Jump to Main Content
Phylogenomics of the carrot genus (Daucus, Apiaceae)
- Arbizu, Carlos, Ruess, Holly, Senalik, Douglas, Simon, Philipp W., Spooner, David M.
- American journal of botany 2014 v.101 no.10 pp. 1666
- monophyly, Daucus, carrots, alleles, germplasm conservation, data collection, topology, nucleotide sequences, DNA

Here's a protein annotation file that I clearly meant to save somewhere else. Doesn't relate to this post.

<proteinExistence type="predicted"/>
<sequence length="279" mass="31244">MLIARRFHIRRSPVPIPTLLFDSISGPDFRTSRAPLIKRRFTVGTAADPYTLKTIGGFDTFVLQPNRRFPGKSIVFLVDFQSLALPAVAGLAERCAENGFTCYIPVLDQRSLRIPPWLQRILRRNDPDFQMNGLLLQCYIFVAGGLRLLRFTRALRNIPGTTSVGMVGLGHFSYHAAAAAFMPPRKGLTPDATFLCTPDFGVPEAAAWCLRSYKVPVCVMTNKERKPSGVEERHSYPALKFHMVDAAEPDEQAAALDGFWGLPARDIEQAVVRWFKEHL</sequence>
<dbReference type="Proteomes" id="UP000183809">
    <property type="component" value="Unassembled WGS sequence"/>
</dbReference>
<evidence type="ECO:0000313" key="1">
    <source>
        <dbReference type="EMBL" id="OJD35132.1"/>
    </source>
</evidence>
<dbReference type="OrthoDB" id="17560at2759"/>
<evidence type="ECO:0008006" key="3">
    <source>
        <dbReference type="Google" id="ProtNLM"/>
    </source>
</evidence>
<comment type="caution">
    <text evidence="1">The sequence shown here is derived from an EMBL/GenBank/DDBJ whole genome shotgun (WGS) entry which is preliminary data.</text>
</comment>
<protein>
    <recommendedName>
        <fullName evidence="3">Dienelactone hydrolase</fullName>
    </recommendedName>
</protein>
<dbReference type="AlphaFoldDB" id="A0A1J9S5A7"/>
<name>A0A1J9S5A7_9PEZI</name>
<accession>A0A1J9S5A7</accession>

- Molecular phylogenetics of genome-scale data sets (phylogenomics) often produces phylogenetic trees with unprecedented resolution. We here explore the utility of multiple nuclear orthologs for the taxonomic resolution of a wide variety of Daucus species and outgroups. We studied the phylogeny of 89 accessions of 13 species and two subspecies of Daucus, and an additional ten accessions of related genera (Ammi, Astrodaucus, Caucalis, Margotia, Oenanthe, Orlaya, Pseudorlaya, Torilis, Turgenia) with DNA sequences of 94 nuclear orthologs of average aligned length of 1180 bp, with a concatenated database length of 111,166 bp. We analyzed our data with maximum parsimony (MP), maximum likelihood (ML), and concordance analysis. Reiterative analyses examined data of both alleles using ambiguity codes or a single allele with the highest coverage, trimmed vs. untrimmed homopolymers, pure exonic vs. pure intronic data and the use of all 94 markers vs. reduced subset of markers. Our MP and ML trees are highly resolved, with 100% bootstrap support for most of the external and many of the internal clades. They grouped multiple accessions of many different species as monophyletic with strong support, but failed to support others such as 1) the subspecies of D. carota and D. capillifolius, 2) D. sahariensis and D. syrticus, and 3) D. broteri and D. guttatus. These taxa also are hard to distinguish with morphological characters. The single allele analysis gave slightly better topological resolution in some clades, and is a logically more defendable analysis. Trimming homopolymers provided potentially more reliable data, but was time consuming failed to increase taxonomic resolution. The exonic data, as expected, had fewer parsimony-informative characters in the intronic regions as a proportion of the total characters. Similar phylogenetic results of the dominant topology can be obtained with many fewer markers. Our research highlights some difficult species groups in Daucus, and discovered misidentifications in germplasm collections. It highlights a useful subset of markers and methodological approaches for future studies of a dominant topologies in Daucus, saving time and funds. The entire database is useful for future workers wishing to explore causes of discordance in Daucus.